Every now and then I report in this space about some goings on at work. The most recent was the tale of employee complaints about the way we paid out our quarterly bonus.
As HR Manager I get to deal with a lot of unhappy employees. Since I’m responsible for both the payroll function (including the time reporting) and the benefits, there always seems to be something wrong with one or the other of those areas – at least in the mind of one of my charges.
A minor example today was easily taken care of, but it will give you the idea.
Our health insurance plan USED to define a dependent child as eligible until age 19 unless, at that age, the child was a full time student. So long as he/she remained a full-time student, the child retained eligibility until age 25.
There were always problems involving how we defined “full-time” student. If in college, the usual test was whether the child was taking 12 or more semester hours. But that was problematic if during one semester only 6 or 9 hours could be scheduled due to availability of classes without conflicts.
So we removed the “full-time student” requirement last year, and now will cover children up to age 25 so long as they qualify as IRS dependents to our employee.
Well, today one employee brought to me a letter from our insurance company requesting verification of full time student status for his 21-year-old daughter. My employee’s wife panicked, because the daughter is only taking 9 hours this semester. They were certain that her claims would be denied and they would have to buy health insurance for her.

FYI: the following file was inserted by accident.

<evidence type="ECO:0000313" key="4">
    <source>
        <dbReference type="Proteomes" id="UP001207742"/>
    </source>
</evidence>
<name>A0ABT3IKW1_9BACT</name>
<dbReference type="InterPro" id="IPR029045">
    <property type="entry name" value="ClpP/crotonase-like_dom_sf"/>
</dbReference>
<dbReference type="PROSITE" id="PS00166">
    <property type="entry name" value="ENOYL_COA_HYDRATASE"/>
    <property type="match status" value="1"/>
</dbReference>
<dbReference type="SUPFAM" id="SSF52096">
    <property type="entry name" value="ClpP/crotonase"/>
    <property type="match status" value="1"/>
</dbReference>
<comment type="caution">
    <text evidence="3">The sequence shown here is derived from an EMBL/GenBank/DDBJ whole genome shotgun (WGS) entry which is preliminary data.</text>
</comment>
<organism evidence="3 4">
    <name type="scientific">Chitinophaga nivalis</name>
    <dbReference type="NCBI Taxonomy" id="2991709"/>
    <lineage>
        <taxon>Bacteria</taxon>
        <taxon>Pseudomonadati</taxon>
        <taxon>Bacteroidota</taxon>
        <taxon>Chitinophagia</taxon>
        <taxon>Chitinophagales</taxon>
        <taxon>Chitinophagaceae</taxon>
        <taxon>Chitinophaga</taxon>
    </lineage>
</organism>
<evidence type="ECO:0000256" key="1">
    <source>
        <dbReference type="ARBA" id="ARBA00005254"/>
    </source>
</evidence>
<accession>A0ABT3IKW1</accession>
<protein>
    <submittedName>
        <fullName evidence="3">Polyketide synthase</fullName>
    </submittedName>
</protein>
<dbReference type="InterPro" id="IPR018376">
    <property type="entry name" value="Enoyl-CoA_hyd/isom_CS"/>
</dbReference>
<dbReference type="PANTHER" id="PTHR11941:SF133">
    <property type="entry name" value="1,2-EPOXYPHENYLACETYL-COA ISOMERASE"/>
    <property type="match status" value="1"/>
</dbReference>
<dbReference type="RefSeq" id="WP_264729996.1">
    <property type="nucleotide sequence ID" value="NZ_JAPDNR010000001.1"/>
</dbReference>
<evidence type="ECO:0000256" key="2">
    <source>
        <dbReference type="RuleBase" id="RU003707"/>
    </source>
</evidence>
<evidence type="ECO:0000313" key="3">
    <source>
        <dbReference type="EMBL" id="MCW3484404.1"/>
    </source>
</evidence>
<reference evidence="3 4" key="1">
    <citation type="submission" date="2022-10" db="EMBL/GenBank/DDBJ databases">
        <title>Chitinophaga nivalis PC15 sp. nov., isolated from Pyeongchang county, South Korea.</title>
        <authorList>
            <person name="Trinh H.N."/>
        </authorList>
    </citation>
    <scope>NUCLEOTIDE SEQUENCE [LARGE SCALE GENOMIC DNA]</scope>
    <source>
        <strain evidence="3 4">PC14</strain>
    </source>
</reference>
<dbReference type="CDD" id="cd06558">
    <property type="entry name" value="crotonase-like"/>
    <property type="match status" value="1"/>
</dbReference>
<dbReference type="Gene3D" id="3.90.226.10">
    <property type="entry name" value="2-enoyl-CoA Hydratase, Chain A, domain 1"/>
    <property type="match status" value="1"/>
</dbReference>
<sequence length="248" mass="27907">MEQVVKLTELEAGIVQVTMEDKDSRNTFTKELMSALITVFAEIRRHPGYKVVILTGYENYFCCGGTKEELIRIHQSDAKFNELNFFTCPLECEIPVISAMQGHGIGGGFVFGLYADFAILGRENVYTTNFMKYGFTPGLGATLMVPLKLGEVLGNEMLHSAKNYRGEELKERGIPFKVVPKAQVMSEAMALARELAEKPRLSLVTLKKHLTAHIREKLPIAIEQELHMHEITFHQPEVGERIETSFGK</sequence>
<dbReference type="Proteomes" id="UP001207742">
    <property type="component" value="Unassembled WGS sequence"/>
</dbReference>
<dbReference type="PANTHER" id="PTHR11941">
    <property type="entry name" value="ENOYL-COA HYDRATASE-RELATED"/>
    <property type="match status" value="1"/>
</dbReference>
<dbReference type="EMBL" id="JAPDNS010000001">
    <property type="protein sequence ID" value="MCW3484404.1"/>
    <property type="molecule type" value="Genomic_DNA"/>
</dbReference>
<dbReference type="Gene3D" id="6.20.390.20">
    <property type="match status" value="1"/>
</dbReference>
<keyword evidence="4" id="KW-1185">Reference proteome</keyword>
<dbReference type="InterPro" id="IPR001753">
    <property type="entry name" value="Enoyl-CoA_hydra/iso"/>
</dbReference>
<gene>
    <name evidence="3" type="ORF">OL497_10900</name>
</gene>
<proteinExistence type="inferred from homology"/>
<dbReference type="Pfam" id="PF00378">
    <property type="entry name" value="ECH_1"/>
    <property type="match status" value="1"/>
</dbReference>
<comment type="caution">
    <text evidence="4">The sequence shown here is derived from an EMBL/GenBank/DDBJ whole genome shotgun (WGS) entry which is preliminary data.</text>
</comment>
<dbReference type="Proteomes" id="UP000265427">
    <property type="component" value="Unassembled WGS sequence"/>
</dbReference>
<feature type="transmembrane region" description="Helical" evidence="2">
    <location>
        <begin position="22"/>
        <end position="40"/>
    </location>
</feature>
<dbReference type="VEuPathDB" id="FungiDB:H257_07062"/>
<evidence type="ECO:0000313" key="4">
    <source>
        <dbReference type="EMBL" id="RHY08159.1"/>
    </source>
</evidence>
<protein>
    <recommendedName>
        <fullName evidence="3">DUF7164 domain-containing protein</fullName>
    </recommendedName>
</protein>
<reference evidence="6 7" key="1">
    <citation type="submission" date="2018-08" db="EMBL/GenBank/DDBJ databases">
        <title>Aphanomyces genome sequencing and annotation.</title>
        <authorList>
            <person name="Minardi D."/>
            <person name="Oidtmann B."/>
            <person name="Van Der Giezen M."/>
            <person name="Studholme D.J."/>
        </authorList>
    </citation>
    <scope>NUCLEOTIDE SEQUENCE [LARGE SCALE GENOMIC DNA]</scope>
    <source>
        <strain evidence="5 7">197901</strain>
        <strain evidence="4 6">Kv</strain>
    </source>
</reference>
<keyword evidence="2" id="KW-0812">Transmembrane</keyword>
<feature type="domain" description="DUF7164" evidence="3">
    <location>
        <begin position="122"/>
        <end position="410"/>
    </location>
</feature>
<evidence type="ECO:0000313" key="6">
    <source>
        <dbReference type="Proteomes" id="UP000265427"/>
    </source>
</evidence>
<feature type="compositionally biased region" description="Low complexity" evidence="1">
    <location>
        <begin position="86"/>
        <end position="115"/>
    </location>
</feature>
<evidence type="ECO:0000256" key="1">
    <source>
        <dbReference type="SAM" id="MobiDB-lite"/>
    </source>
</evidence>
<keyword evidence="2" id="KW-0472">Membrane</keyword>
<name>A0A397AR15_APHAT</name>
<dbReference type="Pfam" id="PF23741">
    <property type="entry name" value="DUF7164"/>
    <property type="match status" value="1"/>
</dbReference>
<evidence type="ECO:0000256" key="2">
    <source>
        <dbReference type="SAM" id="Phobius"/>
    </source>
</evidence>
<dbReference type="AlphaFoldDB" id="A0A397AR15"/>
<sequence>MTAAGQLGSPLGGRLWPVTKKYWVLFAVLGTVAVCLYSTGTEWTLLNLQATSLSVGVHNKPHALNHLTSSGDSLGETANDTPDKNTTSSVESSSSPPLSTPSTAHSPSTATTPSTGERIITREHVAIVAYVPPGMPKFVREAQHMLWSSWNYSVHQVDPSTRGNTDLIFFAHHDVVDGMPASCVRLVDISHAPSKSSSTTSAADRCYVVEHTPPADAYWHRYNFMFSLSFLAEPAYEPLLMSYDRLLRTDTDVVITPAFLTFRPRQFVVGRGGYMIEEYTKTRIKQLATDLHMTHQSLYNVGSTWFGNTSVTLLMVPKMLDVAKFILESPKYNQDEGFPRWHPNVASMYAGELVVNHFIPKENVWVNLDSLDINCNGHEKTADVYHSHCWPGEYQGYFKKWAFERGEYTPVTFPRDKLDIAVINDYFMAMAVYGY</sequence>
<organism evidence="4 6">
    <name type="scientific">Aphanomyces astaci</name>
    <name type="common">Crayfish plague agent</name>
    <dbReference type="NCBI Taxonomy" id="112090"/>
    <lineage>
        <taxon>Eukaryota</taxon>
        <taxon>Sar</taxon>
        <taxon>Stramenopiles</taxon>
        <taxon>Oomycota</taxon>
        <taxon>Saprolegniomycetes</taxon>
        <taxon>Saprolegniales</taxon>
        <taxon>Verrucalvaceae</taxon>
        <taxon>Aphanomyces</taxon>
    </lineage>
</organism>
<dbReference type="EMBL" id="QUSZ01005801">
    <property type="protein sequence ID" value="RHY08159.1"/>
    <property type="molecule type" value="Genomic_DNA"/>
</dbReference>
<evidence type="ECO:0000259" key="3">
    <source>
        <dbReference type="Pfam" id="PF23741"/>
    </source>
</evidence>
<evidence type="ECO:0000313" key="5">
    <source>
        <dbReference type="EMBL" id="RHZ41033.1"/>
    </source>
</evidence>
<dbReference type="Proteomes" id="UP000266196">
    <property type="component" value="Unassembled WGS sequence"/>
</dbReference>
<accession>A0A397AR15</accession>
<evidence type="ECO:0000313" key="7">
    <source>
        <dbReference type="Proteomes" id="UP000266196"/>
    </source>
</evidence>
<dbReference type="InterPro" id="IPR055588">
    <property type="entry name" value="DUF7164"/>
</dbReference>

It was just an error at the insurance home office. One quick phone call cleared it up. But when it came to my office it was close to a full-blown emergency!
Anyway, my point is that I tend to think of employees as selfish and always complaining. Little children, so to speak.
But this week I began our annual United Way campaign. All I do every year is send an email announcing the campaign, and encourage everyone to consider a “fair share” gift of one hour’s pay per month. Then I distribute pledge cards.
No meetings, no arm-twisting, no pressure at all.
I did all that on Wednesday. Today, two days later, I already have back 25 cards, and almost ALL of them pledged a fair share gift. That is EXTREMELY generous. The employees at my plant fall almost every year in the top ten in per-capita giving. I’ll have the rest of the cards back within a week or two at the most, and almost everyone will pledge something. Over half will pledge the fair share gift, if this year is typical.
They may sometimes act like children, but they’ve got big hearts!